Two other large flatfishes are the turbot and brill, which belong to the group of flatfishes with eyes on their left sides. Both live on sand or gravel at depths of around 9-80 m (29-262ft), but the young are found in shallower water. They are near the northern limit of their range in British seas and are most common off the southern coasts, where they are active hunters of bottom-living fishes.
Abundant Food Fish
The same is true of the sole, which is much more common in the Channel, the Irish Sea and, the southern North Sea than it is in the north. The most abundant member of the sole family found in British waters, it is a popular food fish commercially. The sole has both eyes on the right side of its head, and its dorsal fin running round to the front of the snout with the mouth set on one side.
It lives mainly on sandy bottoms in 10-100 m (33-328ft) of water, feeding on worms and small crustaceans. Although it is often marketed as Dover sole, it is actually the same species that biologists known simply as the sole, and very few of them come from Dover.
The plaice (Pleuronectes platessa) is a right-eyed flatfish-that is, both its eyes are on the right side of its head. The nostrils are also on this site and as the fish develops its characteristic flattened shape, its skull becomes asymmetrical. As a result, the mouth becomes twisted. Its teeth are larger on the underside of the jaws than on the upper-colored side of the fish. Feeding on bottom-living invertebrates, it attacks burrowing molluscs such as cockles by nipping off and eating their breathing siphons as they are pushed up through the sea bed. Worms.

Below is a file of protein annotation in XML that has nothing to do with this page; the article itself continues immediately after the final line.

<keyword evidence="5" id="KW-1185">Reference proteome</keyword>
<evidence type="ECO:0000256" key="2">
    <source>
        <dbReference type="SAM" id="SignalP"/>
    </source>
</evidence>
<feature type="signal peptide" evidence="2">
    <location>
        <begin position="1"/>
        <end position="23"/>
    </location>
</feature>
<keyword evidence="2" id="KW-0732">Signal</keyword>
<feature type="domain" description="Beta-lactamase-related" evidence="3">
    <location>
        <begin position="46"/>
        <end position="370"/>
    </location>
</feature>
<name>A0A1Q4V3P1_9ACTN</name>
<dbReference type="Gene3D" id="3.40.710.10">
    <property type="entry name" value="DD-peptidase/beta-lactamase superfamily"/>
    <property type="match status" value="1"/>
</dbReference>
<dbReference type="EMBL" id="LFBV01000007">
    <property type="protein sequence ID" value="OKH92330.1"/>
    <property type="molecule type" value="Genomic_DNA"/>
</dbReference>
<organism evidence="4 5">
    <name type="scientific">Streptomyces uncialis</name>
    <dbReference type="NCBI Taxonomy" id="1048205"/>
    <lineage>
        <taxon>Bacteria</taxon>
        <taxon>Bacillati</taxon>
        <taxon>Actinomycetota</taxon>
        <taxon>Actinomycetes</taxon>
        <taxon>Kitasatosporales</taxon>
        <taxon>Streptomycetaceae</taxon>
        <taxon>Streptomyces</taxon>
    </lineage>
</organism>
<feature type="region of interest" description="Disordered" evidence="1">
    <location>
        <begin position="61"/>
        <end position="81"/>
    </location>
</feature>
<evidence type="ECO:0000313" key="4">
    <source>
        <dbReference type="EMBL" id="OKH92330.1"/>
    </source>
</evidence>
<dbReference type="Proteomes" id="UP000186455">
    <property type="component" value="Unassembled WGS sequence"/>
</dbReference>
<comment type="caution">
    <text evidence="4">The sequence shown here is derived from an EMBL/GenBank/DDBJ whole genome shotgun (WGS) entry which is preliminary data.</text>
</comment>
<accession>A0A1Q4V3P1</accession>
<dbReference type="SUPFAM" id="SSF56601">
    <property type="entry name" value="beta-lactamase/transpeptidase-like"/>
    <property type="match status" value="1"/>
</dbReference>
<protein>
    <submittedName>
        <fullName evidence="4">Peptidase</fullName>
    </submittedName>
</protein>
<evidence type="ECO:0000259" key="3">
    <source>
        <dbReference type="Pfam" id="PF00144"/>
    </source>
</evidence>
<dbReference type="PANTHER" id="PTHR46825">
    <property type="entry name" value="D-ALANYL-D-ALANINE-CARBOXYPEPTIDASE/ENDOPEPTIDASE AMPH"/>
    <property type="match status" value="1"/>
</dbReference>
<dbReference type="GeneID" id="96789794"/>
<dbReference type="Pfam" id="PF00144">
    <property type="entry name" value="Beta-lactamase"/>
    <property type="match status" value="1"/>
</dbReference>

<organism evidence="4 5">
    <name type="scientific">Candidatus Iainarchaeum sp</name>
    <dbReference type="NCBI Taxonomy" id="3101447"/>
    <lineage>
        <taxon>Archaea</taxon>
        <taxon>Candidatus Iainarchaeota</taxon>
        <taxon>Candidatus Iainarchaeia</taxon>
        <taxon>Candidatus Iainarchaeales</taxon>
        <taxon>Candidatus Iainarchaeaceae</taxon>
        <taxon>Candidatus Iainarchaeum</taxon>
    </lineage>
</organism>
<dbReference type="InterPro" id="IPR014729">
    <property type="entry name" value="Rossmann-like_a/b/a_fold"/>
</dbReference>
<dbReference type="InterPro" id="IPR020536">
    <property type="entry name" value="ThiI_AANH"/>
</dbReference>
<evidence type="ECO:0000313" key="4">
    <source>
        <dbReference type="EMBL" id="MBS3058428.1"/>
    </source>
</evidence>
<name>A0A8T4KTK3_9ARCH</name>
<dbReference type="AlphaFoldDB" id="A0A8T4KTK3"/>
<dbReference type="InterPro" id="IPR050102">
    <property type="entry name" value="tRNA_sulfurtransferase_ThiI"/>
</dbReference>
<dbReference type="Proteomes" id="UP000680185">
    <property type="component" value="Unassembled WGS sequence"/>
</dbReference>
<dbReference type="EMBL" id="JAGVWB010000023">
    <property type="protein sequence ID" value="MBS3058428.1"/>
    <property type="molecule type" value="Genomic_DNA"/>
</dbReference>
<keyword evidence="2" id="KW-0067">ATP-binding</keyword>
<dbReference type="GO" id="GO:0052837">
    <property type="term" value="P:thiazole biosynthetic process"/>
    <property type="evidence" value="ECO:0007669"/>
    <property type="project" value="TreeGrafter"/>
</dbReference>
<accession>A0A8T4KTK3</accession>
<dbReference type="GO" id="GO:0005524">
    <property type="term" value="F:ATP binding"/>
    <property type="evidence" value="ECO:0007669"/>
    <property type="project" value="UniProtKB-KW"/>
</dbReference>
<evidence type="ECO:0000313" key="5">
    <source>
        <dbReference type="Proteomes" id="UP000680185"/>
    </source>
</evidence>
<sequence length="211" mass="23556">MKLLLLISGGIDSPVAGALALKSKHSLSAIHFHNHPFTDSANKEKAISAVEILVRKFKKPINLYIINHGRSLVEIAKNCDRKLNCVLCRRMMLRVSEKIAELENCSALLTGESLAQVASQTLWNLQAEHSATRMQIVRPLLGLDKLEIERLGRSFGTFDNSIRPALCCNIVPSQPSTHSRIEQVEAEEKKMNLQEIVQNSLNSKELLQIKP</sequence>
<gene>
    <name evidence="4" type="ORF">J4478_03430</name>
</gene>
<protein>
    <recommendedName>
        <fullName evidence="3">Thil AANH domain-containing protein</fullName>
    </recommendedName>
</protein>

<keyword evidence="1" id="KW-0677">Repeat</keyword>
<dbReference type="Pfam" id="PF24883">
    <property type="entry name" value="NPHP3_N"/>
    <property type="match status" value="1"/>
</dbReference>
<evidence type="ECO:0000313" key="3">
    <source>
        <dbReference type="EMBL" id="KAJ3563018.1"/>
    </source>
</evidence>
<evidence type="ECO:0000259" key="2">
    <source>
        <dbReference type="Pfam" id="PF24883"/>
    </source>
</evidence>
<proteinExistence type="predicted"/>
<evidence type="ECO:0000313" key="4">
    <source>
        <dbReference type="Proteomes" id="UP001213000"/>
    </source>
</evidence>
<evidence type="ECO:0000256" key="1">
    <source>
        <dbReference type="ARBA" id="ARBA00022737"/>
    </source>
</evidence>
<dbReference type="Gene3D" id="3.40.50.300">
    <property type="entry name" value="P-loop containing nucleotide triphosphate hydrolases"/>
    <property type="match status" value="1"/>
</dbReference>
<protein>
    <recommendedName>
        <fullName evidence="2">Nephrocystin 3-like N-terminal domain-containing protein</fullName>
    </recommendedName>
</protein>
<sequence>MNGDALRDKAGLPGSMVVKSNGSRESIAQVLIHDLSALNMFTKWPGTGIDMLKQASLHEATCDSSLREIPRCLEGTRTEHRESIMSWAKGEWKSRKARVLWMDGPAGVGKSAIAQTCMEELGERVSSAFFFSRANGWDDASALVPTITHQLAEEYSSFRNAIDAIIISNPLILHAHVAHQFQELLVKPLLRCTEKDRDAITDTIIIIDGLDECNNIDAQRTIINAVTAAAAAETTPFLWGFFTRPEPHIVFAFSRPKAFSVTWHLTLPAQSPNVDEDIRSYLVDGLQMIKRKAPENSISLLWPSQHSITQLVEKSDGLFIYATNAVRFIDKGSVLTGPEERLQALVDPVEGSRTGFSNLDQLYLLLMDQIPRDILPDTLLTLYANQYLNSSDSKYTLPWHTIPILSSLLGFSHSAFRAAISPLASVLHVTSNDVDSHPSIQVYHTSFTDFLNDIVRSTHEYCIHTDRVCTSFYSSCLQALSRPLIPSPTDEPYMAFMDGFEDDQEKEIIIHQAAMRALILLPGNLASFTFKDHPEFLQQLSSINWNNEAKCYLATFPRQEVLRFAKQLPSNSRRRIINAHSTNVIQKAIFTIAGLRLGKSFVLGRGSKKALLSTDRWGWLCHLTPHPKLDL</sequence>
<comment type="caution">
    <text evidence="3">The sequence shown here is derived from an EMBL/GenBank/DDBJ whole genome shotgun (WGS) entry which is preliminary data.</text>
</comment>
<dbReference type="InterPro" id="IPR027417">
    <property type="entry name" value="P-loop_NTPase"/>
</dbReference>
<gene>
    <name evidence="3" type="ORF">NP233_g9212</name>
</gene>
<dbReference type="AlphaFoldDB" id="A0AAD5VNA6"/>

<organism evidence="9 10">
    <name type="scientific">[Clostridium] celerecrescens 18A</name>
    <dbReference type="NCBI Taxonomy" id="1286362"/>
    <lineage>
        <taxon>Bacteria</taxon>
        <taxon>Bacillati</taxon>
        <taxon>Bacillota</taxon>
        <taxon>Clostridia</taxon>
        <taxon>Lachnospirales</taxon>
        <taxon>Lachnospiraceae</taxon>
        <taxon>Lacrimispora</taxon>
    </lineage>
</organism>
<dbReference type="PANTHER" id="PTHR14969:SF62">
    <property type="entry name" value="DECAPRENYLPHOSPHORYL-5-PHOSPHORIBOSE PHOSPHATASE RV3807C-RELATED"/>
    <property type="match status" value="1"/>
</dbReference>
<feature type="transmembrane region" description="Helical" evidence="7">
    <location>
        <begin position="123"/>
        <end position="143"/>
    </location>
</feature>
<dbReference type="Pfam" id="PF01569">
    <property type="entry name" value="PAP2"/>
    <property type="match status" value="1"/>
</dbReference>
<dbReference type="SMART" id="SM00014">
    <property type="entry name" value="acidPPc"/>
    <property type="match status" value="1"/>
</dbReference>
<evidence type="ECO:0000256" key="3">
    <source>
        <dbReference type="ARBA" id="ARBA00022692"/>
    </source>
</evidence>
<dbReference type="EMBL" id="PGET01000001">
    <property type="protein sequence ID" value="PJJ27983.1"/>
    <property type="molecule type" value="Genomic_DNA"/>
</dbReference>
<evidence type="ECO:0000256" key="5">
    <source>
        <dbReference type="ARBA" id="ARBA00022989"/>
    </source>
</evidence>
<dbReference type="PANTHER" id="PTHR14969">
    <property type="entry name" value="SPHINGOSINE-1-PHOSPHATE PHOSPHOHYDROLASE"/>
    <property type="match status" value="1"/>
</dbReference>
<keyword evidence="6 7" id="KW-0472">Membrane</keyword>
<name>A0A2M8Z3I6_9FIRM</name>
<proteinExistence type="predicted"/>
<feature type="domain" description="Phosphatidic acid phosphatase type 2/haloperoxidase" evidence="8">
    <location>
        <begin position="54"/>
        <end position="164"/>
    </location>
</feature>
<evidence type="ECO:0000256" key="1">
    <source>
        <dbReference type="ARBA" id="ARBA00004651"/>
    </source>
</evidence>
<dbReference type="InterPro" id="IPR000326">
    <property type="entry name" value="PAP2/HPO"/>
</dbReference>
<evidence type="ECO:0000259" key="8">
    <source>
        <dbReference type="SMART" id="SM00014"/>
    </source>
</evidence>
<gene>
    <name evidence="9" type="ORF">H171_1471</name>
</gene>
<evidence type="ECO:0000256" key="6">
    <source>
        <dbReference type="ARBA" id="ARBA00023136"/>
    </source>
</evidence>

Masters of Camouflage
Flatfishes that live on the sea bed, like the brill experts at matching the coloring of their topsides to the color of the sea bed. The pigment in a fish’s skin is composed of three types of colored cells (red, yellow and black) and silvery iridocytes (reflecting cells). Each cell can expand or contract to vary the amount of pigment visible and so change the tone of its skin.
Interpretation of the background color is made through the eyes and the tone of the skin is automatically varied to match it. Experiments with captive fish show that changes to match backgrounds of sand or dark gravel are accomplished within a minute. A fish placed on a chessboard takes much longer to change but produces a creditable imitation of the black and white background colors.
Plaice: from egg to adult. When the post larva of the plaice measures about 13 mm (Bin) the left eye begins to move rounds, the upper edge of the head until it almost touches the eye on the right side. While the left eye is moving, the young plaice swims at an angle to keep the eyes level. When the change is complete-within three days-and the eye is in position, the dorsal fin begins to grow forwards along the edge of the head. The plaice now swims with its eyeless left side downwards.
Plaice – From Egg to Adult
The topknot, like all flatfish, swims with an undulating movement. Topknots can be found offshore, but are more common in rock pools along the shoreline where they have the habit of clinging to the underside of boulders.